The easy scalability of this architecture was demonstrated by connecting and imaging with various coil sets with varyingly large numbers of elements. In one test, a total of 48 elements covering the head and whole spine were attached. In the second test a total of 74 elements were connected
covering the head, neck and thoracic chest, including 2 specialist sections of 4 elements each on the cervical carotids. Apart from the coils themselves (in the examination room), no other modifications were made to the MR system. Because MR signal digitization occurs inside the coil, the same system can scan with an increased number of elements without any modification of the receive chain. There was no need to compress or multiplex the signals in order to acquire data from all attached elements. 3 volunteers were scanned; examination with contrast agent was not permitted.
Since the introduction of parallel imaging techniques [1,0], the numbers of elements in phased


Using a 48-element array of coils, sagittal images of the whole neuro-axis were acquired (at 3.0T) with a resolution of 0.8x1.0mm and slice thickness 4mm, with a total field of view of 84x30cm. T2w and T1w images were acquired in a total scan time of 7m32s and 10m21s respectively. In a second examination using the same coil arrangement, 30 coronal T2w images of the whole body were acquired in a total scan time of 30s. With a 74-element array of coils, in-flow MR angio images were acquired from the arch of aorta to the vertex of the skull in a total scan time of 9m20s. T1w, PDw and T2w images were acquired perpendicular to the internal carotid artery just distal to the carotid bifurcation with high in-plane resolution of 0.5x0.7mm and 3mm slice thickness.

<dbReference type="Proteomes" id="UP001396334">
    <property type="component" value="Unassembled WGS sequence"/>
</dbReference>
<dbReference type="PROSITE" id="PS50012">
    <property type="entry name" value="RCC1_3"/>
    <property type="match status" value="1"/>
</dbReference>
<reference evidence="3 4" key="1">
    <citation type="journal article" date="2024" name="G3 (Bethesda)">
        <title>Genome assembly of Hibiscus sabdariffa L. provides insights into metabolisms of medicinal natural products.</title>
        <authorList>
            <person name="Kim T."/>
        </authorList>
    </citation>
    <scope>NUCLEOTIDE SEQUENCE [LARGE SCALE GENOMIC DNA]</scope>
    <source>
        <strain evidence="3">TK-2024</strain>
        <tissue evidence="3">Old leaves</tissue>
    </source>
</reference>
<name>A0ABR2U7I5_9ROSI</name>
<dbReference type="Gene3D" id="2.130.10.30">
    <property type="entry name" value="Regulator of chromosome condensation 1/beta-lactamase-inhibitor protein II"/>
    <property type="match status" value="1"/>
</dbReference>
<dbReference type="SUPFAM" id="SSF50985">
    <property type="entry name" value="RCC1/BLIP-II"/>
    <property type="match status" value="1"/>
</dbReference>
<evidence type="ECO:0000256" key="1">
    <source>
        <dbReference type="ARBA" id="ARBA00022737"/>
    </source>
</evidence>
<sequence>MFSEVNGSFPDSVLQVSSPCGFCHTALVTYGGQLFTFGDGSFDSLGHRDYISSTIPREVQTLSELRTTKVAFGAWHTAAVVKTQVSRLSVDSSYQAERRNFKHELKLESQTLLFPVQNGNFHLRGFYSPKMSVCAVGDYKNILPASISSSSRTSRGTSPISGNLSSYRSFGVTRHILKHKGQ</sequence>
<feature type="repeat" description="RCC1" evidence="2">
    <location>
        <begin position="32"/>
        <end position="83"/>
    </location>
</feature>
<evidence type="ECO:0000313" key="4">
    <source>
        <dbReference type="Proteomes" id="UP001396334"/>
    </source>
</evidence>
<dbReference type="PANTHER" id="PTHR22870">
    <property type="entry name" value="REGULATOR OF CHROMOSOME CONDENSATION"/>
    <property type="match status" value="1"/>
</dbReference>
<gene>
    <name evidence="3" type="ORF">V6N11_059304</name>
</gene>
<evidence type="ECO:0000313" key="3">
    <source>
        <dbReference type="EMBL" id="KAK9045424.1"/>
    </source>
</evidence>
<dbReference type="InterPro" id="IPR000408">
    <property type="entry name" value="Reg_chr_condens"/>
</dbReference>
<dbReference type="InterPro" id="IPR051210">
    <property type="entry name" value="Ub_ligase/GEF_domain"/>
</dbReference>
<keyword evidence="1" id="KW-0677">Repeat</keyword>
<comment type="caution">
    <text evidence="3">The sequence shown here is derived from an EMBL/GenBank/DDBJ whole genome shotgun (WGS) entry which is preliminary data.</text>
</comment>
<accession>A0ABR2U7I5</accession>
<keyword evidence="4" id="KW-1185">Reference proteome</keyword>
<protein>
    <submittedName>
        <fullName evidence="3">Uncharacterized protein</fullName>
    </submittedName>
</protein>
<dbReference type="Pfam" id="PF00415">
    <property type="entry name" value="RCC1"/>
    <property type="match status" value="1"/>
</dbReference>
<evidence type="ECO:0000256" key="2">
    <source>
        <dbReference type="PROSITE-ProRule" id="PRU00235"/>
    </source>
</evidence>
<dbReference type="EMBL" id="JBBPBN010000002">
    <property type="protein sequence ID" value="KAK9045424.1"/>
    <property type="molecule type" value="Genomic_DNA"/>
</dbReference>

whole neuro-axis whole body MRA
whole neuro-axis
whole body
 PDw T2w T1w
Since the introduction of parallel imaging techniques [1,0], the numbers of elements in phased


The full scalability of the dStream architecture in the Ingenia system allows to connect various coil sets with increasingly large numbers of elements. For this initial study, standard imaging protocols were used in order to maximize SNR. Increasing the ‘channel count’ of the system was achieved simply by placing additional coils on the patient support, without modifying anything on the installed receive chain of the system.
Since the introduction of parallel imaging techniques [1,0], the numbers of elements in phased


1. Pruessmann KP, Weiger M, et al (1999) Magn Reson Med 42:952–962
2. Sodickson DK, Manning WJ (1997) Magn Reson Med 38:591–603
3. Heidemann RM, Özsarlak Ö, et al (2003) Eur Radiol 13:2323-2337
4. Porter JR, Wright SM. (2001) Magn reson imaging 19:1009-1016
5. Bollenbeck J, et al. (2005) ISMRM proceedings, p. 860

We acknowledge M. Nijenhuis, M. van Essen and M.van Battum for support in imaging.

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May 10, 2011

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Ingenia 1.5T, Ingenia 3.0T